Life's PurposeI promise I'll get back to that Edgar Rice Burroughs/planet Mars thing, but something just came up in an email discussion that I'd like to share.
A fellow atheist asked me, "How do we keep from being depressed believing life has no purpose?"
Here is my reply:
I agree that not having a purpose can be unsettling and depressing. But purpose doesn't require a god. Anyone can declare the purpose of anything they do.
Here's a simple example: yesterday I stopped at a gas station on my way to work. What was the purpose of that? To put air in my car's tires, which were getting a little low. I could have chosen to stop there for any number of different reasons. I could have put it off, or asked my spouse to do it, but I didn't. This was my choice.
You may be thinking, 'hold on, I meant ULTIMATE purpose, not mere transient achievements'.
What's the difference? It's true that the tires will lose pressure again, over time. But it would be silly to say that my visit to the gas station had no purpose, just because the tires won't remain inflated forever. The purpose of the visit was completely valid despite the fact that nothing permanent or 'ultimate' was achieved. Heck, if I'd gotten there and failed to get the tires inflated (because the gas station's air pump was broken, for example) I would STILL have had a valid purpose in going there.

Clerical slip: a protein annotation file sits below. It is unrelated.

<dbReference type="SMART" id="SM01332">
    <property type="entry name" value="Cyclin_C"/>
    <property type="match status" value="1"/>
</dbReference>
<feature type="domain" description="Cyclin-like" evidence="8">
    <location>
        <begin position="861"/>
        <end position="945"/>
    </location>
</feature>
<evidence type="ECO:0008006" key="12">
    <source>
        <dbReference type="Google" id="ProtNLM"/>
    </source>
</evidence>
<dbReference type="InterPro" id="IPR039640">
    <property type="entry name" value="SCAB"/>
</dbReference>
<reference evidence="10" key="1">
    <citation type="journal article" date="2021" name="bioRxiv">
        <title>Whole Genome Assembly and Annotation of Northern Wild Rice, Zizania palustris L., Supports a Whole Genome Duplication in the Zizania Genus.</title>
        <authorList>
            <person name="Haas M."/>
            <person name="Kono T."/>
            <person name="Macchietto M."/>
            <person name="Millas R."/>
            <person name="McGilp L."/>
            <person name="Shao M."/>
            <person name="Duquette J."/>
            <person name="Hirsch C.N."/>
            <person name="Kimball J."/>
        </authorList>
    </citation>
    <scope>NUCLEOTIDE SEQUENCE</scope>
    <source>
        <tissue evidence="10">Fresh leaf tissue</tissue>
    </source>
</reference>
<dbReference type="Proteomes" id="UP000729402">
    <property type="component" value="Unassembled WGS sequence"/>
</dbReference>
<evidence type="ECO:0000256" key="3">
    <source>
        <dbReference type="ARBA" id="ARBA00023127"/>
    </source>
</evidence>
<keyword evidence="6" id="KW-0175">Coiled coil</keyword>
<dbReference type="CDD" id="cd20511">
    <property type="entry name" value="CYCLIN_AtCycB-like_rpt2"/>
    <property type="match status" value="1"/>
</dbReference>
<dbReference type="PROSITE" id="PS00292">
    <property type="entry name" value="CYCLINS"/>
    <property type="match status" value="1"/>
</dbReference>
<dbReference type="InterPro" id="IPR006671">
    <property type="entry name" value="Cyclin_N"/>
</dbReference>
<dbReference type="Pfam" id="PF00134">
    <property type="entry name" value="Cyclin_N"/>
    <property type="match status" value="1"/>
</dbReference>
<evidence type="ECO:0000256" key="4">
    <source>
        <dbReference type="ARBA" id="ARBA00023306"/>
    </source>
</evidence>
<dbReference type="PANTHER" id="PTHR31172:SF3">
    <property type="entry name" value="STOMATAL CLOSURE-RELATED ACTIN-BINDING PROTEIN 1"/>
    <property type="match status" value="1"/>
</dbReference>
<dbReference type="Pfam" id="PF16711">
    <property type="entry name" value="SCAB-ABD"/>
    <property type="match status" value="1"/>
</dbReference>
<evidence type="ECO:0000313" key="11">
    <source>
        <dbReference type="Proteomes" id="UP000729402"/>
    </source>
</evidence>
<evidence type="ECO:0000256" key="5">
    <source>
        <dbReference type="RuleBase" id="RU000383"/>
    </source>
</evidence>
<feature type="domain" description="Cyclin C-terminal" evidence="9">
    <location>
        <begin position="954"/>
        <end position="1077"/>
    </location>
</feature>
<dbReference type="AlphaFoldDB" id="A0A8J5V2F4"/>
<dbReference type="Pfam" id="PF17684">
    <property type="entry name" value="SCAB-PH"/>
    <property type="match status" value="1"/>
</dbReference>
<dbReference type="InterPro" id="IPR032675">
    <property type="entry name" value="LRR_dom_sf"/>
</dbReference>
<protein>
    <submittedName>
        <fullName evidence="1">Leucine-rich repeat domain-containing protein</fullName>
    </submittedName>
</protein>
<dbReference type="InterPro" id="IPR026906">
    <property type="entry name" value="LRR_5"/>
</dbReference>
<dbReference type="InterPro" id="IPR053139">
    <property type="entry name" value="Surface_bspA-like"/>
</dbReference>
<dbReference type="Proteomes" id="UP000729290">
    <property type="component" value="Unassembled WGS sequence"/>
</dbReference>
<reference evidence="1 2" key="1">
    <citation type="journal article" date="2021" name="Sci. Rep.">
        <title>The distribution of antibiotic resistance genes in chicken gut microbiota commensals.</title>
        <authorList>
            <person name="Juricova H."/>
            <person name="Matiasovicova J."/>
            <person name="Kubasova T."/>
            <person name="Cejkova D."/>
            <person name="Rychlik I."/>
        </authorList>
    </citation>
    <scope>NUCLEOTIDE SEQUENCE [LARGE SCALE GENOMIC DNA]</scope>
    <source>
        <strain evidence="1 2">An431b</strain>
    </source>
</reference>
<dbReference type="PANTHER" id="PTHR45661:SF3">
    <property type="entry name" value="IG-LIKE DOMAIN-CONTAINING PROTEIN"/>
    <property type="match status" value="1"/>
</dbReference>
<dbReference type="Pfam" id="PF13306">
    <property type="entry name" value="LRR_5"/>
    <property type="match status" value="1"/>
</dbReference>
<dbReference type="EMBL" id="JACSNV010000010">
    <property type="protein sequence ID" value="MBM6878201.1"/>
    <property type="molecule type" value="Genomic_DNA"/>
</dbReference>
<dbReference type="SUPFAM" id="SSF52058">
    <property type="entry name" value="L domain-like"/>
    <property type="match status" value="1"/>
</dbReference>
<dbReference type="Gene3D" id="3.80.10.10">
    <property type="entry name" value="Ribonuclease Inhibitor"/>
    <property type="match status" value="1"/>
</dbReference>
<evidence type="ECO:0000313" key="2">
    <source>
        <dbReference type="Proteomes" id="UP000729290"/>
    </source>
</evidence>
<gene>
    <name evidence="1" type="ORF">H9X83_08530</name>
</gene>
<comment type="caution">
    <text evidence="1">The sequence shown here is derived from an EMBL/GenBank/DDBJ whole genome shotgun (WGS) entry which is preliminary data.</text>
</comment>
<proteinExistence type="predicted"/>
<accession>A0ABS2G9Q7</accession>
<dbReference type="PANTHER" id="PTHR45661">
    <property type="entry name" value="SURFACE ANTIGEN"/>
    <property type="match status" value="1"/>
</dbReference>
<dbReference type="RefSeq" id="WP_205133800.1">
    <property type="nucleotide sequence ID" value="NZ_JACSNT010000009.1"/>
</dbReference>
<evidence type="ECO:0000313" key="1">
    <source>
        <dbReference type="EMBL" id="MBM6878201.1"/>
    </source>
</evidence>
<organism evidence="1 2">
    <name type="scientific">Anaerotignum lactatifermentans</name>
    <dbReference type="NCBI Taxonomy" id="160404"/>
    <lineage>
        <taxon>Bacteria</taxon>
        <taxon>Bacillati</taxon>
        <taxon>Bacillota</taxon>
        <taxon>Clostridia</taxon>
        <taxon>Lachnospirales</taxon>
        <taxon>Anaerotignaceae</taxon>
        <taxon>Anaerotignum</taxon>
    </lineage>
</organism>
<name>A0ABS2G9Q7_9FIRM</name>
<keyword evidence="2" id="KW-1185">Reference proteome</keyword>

Life is exactly like that. Why are you here? For whatever purpose you decide. Look around - I'm sure you can find something you think needs to be done. When you pick it, that becomes your purpose. It will be a completely valid purpose, even if you change it later, even if it doesn't result in any permanent or 'ultimate' achievement, and even if you wind up utterly failing.
No god could do any better job of choosing a purpose for you than you can choose for yourself. If God Almighty had personally commanded me to get air in my tires, would that have made the purpose of my visit to the gas station any more valid? Of course not. Exactly the same thing would be achieved, and the result would be just as impermanent and just as prone to the risk of complete failure.
Some people do find it easier to see validity in orders they receive from someone they feel is wiser or more important than themselves. Maybe you're like that, and that's fine - you certainly have the right to decide that your purpose in life is to assist some other person, organization, or cause. That's just as valid a purpose as any other that you might choose. But again, no god could provide you with a more valid purpose than any human leader or organization could.
I hope that helps!